AFTER dinner all the gang turned out to hunt for turtle eggs
on the bar. They went about poking sticks into the sand,
and when they found a soft place they went down on their
knees and dug with their hands. Sometimes they would take
fifty or sixty eggs out of one hole. They were perfectly
round white things a trifle smaller than an English walnut.
They had a famous fried-egg feast that night, and another
on Friday morning.
After breakfast they went whooping and prancing
out on the bar, and chased each other round and
round, shedding clothes as they went, until they were
naked, and then continued the frolic far away up the
shoal water of the bar, against the stiff current, which
latter tripped their legs from under them from time
to time and greatly increased the fun. And now and
then they stooped in a group and splashed water in
each other's faces with their palms, gradually approach-
ing each other, with averted faces to avoid the stran-
gling sprays, and finally gripping and struggling till the
best man ducked his neighbor, and then they all went
under in a tangle of white legs and arms and came up
blowing, sputtering, laughing, and gasping for breath
at one and the same time.
When they were well exhausted, they would run
out and sprawl on the dry, hot sand, and lie there and
cover themselves up with it, and by and by break for
the water again and go through the original perform-
ance once more. Finally it occurred to them that their
naked skin represented flesh-colored "tights" very
fairly; so they drew a ring in the sand and had a
circus -- with three clowns in it, for none would yield
this proudest post to his neighbor.
Next they got their marbles and played "knucks"
and "ring-taw" and "keeps" till that amusement
grew stale. Then Joe and Huck had another swim,
but Tom would not venture, because he found that
in kicking off his trousers he had kicked his string
of rattlesnake rattles off his ankle, and he wondered
how he had escaped cramp so long without the pro-
tection of this mysterious charm. He did not vent-
ure again until he had found it, and by that time
the other boys were tired and ready to rest. They
gradually wandered apart, dropped into the "dumps,"
and fell to gazing longingly across the wide river to
where the village lay drowsing in the sun. Tom found
himself writing "BECKY" in the sand with his big toe;
he scratched it out, and was angry with himself for his
weakness. But he wrote it again, nevertheless; he
could not help it. He erased it once more and then took
himself out of temptation by driving the other boys
together and joining them.
But Joe's spirits had gone down almost beyond
resurrection. He was so homesick that he could hardly
endure the misery of it. The tears lay very near the
surface. Huck was melancholy, too. Tom was down-
hearted, but tried hard not to show it. He had a secret
which he was not ready to tell, yet, but if this mutinous
depression was not broken up soon, he would have to
bring it out. He said, with a great show of cheerfulness:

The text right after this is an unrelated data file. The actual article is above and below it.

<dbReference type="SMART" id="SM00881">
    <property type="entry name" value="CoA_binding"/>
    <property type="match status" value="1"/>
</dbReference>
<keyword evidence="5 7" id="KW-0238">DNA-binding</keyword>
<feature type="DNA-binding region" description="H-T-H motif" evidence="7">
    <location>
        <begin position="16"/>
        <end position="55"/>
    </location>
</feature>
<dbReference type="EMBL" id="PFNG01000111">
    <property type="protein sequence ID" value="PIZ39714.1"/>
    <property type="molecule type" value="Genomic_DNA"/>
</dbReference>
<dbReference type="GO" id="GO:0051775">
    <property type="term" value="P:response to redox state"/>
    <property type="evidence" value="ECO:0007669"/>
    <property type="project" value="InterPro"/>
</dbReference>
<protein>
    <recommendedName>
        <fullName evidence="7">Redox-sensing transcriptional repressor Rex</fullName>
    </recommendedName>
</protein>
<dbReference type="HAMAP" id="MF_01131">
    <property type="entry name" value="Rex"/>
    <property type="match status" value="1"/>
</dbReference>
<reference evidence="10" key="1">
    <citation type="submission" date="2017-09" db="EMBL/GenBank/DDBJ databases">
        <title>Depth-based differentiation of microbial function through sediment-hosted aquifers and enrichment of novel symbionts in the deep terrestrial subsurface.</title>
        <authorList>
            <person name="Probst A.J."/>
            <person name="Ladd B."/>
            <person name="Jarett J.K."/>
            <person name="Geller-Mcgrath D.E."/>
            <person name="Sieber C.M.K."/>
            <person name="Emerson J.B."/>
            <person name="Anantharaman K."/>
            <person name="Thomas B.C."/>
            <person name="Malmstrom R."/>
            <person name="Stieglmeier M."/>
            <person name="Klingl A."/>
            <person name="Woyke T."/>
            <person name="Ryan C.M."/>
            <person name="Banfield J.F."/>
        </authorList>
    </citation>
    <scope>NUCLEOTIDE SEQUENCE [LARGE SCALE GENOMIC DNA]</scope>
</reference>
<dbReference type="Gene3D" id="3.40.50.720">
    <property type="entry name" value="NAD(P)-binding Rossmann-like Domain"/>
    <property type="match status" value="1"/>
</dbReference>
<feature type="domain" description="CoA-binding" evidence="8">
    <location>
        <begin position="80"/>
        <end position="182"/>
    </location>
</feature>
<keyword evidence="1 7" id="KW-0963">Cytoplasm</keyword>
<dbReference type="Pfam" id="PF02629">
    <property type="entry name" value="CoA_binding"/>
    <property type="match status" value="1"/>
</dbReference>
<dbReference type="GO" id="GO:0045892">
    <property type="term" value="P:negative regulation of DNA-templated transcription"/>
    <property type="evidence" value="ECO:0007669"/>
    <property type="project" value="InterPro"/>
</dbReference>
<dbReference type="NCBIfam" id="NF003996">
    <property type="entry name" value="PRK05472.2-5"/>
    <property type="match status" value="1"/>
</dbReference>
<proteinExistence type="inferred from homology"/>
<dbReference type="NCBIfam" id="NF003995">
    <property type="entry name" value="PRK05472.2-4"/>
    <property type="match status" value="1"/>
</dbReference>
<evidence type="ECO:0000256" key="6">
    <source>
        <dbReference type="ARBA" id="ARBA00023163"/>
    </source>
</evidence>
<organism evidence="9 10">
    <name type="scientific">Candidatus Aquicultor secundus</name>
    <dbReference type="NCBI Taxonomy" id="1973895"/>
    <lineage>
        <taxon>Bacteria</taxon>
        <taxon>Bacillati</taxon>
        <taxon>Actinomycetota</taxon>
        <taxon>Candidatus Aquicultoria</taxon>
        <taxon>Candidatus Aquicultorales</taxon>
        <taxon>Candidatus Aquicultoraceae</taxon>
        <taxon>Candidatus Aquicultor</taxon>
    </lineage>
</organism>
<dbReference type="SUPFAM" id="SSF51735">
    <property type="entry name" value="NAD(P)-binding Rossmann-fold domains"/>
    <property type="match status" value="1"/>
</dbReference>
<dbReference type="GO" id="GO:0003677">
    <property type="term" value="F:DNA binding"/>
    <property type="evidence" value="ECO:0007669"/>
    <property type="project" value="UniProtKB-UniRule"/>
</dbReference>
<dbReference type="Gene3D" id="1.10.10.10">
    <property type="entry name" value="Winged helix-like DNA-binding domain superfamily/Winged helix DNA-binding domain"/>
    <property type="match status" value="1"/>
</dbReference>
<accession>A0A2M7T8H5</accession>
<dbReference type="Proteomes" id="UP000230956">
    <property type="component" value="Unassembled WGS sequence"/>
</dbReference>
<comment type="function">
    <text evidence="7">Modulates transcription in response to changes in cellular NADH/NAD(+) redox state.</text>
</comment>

"I bet there's been pirates on this island before,
boys. We'll explore it again. They've hid treasures
here somewhere. How'd you feel to light on a rotten
chest full of gold and silver -- hey?"
But it roused only faint enthusiasm, which faded
out, with no reply. Tom tried one or two other
seductions; but they failed, too. It was discouraging
work. Joe sat poking up the sand with a stick and
looking very gloomy. Finally he said:
"Oh, boys, let's give it up. I want to go home.
It's so lonesome."
"Oh no, Joe, you'll feel better by and by," said
Tom. "Just think of the fishing that's here."
"I don't care for fishing. I want to go home."
"But, Joe, there ain't such another swimming-place anywhere."
"Swimming's no good. I don't seem to care for
it, somehow, when there ain't anybody to say I sha'n't
go in. I mean to go home."
"Oh, shucks! Baby! You want to see your mother, I reckon."
"Yes, I DO want to see my mother -- and you would,
too, if you had one. I ain't any more baby than you
are." And Joe snuffled a little.
"Well, we'll let the cry-baby go home to his mother,
won't we, Huck? Poor thing -- does it want to see its
mother? And so it shall. You like it here, don't you,
Huck? We'll stay, won't we?"
Huck said, "Y-e-s" -- without any heart in it.
"I'll never speak to you again as long as I live,"
said Joe, rising. "There now!" And he moved
moodily away and began to dress himself.
"Who cares!" said Tom. "Nobody wants you to.
Go 'long home and get laughed at. Oh, you're a nice
pirate. Huck and me ain't cry-babies. We'll stay,
won't we, Huck? Let him go if he wants to. I reckon
we can get along without him, per'aps."
But Tom was uneasy, nevertheless, and was alarmed
to see Joe go sullenly on with his dressing. And then
it was discomforting to see Huck eying Joe's prepara-
tions so wistfully, and keeping up such an ominous
silence. Presently, without a parting word, Joe began
to wade off toward the Illinois shore. Tom's heart
began to sink. He glanced at Huck. Huck could
not bear the look, and dropped his eyes. Then he said:
"I want to go, too, Tom. It was getting so lone-
some anyway, and now it'll be worse. Let's us go, too, Tom."
"I won't! You can all go, if you want to. I mean to stay."
"Tom, I better go."
"Well, go 'long -- who's hendering you."
Huck began to pick up his scattered clothes. He said:
"Tom, I wisht you'd come, too. Now you think it
over. We'll wait for you when we get to shore."
"Well, you'll wait a blame long time, that's all."
Huck started sorrowfully away, and Tom stood
looking after him, with a strong desire tugging at his
heart to yield his pride and go along too. He hoped
the boys would stop, but they still waded slowly on.
It suddenly dawned on Tom that it was become very
lonely and still. He made one final struggle with his
pride, and then darted after his comrades, yelling:
"Wait! Wait! I want to tell you something!"